I never considered that I’d ever be caught in a lightning storm in the wilderness. When seeking shelter was impossible, I realized the forest was our only option.
MacIntyre Bluff is an iconic, picturesque rock face that rises above Vaseux Lake in the Southern Okanagan Valley. I set out (with two of my daughters and Peter) on a Sunday morning, to explore a hiking trial that climbs to the very top of the bluff. The hike begins on private land: one must pass through Covert Farms Vineyard to reach the trailhead.
It was a typical Sunday in early September in the Southern Okanagan Desert. The sun was bright and warm and the hills bone dry. We hiked through Ponderosa forests and past Rattlesnake Lake. The area is home to the western diamond back rattlesnake; though, sadly, they are becoming more rare as agriculture in the region grows.
The hike was unique in that although we were continually climbing in elevation, the hike itself was varied with pockets of valleys (that we’d climb in out of) so we never felt that we were climbing as high as we actually were.
As we began to reach the upper elevations, we passed a few hikers who assured us that the views were definitely worth it. We stopped at Rattlesnake Lake for a quick picnic lunch.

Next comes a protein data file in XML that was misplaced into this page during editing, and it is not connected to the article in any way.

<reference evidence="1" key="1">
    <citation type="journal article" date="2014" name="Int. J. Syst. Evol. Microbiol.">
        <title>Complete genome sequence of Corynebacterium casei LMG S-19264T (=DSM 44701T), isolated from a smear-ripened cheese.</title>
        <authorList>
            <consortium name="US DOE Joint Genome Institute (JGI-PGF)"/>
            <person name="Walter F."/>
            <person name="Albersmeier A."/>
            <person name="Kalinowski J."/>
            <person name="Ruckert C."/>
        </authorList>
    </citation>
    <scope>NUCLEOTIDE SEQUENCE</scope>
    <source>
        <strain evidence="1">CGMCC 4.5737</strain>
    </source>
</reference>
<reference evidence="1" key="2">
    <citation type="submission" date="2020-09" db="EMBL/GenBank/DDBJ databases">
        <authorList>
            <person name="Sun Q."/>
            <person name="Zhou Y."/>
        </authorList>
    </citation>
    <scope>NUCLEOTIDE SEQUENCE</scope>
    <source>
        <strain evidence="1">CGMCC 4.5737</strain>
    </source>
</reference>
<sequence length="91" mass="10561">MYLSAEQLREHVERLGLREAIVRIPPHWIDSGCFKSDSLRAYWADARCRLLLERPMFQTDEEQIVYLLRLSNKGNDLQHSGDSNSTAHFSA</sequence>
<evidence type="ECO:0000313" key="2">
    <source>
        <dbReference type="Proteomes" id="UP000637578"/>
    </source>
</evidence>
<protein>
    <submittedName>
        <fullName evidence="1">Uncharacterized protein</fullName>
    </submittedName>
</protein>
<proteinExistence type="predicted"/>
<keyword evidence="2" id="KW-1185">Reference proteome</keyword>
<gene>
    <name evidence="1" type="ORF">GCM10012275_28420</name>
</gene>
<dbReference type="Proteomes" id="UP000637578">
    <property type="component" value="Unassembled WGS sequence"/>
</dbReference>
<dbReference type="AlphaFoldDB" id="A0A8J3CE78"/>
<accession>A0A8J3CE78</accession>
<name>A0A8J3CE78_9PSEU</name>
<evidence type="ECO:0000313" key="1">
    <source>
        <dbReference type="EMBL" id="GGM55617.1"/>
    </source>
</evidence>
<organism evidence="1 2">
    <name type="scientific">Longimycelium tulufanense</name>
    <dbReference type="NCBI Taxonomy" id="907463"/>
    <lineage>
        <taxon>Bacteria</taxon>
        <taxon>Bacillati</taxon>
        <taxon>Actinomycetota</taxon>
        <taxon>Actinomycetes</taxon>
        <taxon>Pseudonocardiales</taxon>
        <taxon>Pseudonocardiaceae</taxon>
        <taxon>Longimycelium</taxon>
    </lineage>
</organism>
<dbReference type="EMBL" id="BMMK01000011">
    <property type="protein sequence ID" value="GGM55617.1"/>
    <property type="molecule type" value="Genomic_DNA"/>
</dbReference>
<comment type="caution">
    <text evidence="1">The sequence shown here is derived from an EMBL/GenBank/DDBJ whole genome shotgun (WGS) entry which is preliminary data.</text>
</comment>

Dark grey storm clouds began to gather in the south. Tabs had mentioned that a possible thunder storm was predicted for the region that afternoon; however, we expected to be well beyond the higher elevations by late afternoon and thus, assumed we’d avoid any storm threats.
The higher we climbed, the darker the sky grew and the wind picked up.
We decide to run to the end of the trail, take a few quick pictures from the high cliff’s edge, then run back down—we were pretty sure we could out run the storm; as, so far, there was no rain to be felt nor any thunder to be heard.
The wind grew stronger and stronger and we felt the first drops of rain—the top of the bluff always seemed just beyond reach! Every time we emerged from the forest, onto a high top, we were sure we’d be able to see the top of the bluff but the top of the bluff seemed to be an illusive promise, like the end of the rainbow.
Tabitha and I decide to run ahead, to attempt to final reach the cliff’s edge, and then run back and let Peter and Pip how far they still had to hike and if the views were truly worth it. As Tabs and I ran, we heard the first cracks of thunder—they were 10 km away. We made the decision to keep going: we’d come so far and to not make it to the top at that point would be very disappointing! I told Tabs that we’d stop for only a moment, on the cliff edge, just to take a pics of the valley views and then sprint all the way down the mountain (believing we could still out run the storm before the heavy rain and lightning reached us).